To Eat or Not to Eat? Living with Diverticulitis


If you have been diagnosed with diverticulitis, your first thoughts may be “How is this going to change my diet?” Thanks to new research, your dietary changes will not be as severe as you may have once thought, heard, or read. For decades, doctors recommended that people with diverticulitis avoid eating foods such as rice, corn, nuts, seeds, popcorn, beans and most raw fruits and vegetable skins because they believed the tiny particles from these foods may get lodged in the pouches and lead to an infection.

While some doctors still recommend sticking to this type of diet, most physicians have abandoned that advice, as current research has demonstrated no evidence linking those foods with increased problems.

If you have diverticulitis, you should focus on eating a healthy diet that is high in fiber. High-fiber foods such as fruits, vegetables and whole grains soften waste and help it pass more quickly through your colon. This reduces pressure within your digestive tract which may help reduce the risk of diverticula pouches expanding outwards from the colon, forming and becoming inflamed. Lack of dietary fiber is now thought to be the main cause of diverticula. If you do not consume enough dietary fiber and the stool is hard, there may be more pressure or strain on the colon as muscles push the stool down which causes diverticula to occur.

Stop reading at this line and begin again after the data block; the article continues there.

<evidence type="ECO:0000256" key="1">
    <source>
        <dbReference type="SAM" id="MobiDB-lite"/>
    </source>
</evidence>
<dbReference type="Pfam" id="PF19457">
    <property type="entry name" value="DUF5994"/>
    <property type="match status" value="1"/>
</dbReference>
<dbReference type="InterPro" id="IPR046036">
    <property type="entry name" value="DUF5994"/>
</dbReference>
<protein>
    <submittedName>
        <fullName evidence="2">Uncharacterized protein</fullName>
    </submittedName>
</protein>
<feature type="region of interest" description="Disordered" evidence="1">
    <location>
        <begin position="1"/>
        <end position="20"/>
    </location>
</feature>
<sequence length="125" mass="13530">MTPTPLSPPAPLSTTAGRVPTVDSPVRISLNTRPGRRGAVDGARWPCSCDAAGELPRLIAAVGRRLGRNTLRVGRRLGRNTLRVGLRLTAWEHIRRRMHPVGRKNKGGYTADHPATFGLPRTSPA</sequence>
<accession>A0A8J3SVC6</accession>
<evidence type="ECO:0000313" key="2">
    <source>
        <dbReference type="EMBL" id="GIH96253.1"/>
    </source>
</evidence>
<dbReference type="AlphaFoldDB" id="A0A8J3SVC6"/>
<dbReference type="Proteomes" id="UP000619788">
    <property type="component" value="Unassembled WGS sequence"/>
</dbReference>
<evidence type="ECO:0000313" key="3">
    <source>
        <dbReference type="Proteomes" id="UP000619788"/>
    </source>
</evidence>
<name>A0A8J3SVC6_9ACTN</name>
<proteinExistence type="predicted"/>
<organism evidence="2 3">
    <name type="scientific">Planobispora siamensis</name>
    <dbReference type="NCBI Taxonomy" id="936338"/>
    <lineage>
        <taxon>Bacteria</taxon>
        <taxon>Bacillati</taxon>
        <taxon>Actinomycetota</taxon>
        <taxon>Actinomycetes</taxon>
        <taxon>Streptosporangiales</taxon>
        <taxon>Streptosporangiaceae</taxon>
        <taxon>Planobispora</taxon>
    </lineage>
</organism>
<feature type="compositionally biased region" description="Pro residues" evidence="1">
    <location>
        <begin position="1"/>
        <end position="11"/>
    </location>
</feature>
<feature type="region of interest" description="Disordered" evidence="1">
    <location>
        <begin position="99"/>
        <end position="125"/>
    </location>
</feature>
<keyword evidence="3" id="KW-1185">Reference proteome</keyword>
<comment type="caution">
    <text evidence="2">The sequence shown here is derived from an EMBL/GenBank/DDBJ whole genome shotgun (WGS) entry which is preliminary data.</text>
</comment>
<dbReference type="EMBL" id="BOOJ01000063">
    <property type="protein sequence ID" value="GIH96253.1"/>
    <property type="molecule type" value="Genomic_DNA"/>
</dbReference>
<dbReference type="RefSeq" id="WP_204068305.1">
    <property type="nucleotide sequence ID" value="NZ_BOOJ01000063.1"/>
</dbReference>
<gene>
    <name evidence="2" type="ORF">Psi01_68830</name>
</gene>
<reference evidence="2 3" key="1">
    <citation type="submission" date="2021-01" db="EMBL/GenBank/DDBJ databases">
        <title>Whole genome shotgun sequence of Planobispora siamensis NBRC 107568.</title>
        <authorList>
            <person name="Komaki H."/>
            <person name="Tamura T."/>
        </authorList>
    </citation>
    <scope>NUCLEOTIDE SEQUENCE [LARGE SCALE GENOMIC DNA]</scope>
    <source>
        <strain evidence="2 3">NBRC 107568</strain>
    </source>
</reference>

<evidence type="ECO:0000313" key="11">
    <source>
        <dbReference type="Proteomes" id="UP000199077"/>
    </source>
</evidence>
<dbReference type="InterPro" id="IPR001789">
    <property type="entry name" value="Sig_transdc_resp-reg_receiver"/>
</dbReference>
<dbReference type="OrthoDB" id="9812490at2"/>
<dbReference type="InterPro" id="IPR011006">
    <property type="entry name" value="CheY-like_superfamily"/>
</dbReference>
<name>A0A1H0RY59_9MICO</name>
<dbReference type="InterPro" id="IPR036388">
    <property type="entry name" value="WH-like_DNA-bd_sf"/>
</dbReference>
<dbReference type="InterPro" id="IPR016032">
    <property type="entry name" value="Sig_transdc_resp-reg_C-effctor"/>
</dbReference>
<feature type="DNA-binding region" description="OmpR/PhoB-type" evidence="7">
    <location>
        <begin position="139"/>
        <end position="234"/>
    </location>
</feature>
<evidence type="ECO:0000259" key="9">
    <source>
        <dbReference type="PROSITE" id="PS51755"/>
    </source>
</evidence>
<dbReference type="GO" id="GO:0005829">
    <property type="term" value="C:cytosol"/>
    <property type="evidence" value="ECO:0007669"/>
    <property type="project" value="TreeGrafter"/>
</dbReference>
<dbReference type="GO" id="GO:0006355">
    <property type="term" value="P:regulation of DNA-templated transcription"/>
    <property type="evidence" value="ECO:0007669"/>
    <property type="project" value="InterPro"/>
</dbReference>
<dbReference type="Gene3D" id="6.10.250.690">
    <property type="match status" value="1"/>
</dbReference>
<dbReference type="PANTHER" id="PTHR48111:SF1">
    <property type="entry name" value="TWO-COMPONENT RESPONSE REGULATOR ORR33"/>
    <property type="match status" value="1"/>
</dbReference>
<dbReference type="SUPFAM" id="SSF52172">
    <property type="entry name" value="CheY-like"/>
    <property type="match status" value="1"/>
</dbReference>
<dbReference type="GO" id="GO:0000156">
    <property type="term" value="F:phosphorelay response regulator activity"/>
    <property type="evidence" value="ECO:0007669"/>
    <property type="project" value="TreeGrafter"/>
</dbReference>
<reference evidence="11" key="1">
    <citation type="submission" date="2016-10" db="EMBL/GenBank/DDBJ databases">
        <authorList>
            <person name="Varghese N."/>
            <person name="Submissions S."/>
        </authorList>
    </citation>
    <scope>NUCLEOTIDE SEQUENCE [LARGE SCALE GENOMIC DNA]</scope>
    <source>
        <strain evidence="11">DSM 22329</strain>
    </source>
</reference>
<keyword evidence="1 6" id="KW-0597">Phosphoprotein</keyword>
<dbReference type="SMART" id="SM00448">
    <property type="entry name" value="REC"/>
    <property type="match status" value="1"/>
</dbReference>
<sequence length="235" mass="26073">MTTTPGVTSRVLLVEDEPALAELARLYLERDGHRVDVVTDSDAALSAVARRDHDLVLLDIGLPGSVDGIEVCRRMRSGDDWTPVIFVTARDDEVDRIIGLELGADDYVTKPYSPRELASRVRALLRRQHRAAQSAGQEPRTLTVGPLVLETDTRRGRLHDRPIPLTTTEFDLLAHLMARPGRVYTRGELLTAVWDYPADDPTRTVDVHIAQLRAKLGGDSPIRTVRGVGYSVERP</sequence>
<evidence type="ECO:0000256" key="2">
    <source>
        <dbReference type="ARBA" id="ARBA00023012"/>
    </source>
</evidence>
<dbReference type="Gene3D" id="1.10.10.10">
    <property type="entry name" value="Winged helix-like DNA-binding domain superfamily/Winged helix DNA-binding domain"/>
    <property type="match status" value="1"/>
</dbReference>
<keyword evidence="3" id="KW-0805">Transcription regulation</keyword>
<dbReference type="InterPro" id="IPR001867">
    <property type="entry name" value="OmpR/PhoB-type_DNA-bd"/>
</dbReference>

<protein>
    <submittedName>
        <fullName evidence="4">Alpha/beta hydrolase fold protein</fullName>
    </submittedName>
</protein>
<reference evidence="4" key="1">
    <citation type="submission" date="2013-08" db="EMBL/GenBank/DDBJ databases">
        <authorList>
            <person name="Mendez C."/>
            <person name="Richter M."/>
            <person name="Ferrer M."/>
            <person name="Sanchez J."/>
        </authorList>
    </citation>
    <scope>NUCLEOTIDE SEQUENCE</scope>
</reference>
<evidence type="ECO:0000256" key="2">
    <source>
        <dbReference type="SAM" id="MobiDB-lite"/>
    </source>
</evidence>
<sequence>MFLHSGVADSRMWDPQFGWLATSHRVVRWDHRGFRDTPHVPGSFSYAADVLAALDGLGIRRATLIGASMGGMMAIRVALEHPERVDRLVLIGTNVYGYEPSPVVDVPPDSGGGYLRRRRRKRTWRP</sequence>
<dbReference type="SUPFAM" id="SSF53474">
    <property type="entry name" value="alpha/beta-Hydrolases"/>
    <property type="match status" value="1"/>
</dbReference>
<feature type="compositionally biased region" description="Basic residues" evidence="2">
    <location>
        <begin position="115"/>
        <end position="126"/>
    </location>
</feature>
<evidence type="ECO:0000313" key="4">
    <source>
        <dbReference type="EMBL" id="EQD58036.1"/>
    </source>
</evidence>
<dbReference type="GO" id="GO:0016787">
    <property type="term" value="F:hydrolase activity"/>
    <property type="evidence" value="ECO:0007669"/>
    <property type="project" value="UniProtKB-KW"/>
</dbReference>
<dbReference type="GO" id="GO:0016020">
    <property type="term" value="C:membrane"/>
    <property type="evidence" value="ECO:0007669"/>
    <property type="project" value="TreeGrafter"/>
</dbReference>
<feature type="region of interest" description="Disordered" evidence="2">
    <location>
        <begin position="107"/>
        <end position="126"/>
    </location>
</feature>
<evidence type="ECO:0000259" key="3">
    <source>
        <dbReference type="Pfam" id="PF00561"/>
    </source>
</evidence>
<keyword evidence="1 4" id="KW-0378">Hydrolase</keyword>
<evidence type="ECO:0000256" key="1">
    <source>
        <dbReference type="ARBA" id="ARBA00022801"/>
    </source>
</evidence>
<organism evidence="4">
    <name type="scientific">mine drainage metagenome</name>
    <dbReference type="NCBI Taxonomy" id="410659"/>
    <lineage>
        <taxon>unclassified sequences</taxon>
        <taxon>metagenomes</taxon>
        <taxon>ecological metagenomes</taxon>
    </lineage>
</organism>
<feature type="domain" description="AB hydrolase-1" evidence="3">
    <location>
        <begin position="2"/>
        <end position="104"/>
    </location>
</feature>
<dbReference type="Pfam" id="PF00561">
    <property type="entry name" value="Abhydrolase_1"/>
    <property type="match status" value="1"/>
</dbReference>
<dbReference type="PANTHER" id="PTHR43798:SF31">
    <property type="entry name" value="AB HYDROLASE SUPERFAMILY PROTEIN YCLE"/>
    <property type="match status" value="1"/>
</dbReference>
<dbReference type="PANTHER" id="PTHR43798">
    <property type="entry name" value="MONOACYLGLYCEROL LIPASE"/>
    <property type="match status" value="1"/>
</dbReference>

Unfortunately, diverticulitis is a condition that continues to leave some doctors scratching their heads; however, although there is no clear clinical evidence to prove a link between dietary fiber and diverticulosis, experts say the circumstantial evidence is convincing.

Experts do not completely understand just yet why diverticulitis – the infection of at least one diverticula – occurs. They can only tell us that the bacteria in the stool rapidly grows and spreads, causing an infection. The blockage, possibly by feces, is what physicians understand to cause the infection.

If you have been diagnosed with diverticulitis, talk with your doctor or dietician who can help you make right decisions on any food-related questions.

An expert can even make specific recommendations, provide recipes and help you find ways to enjoy the high-fiber foods your diet needs.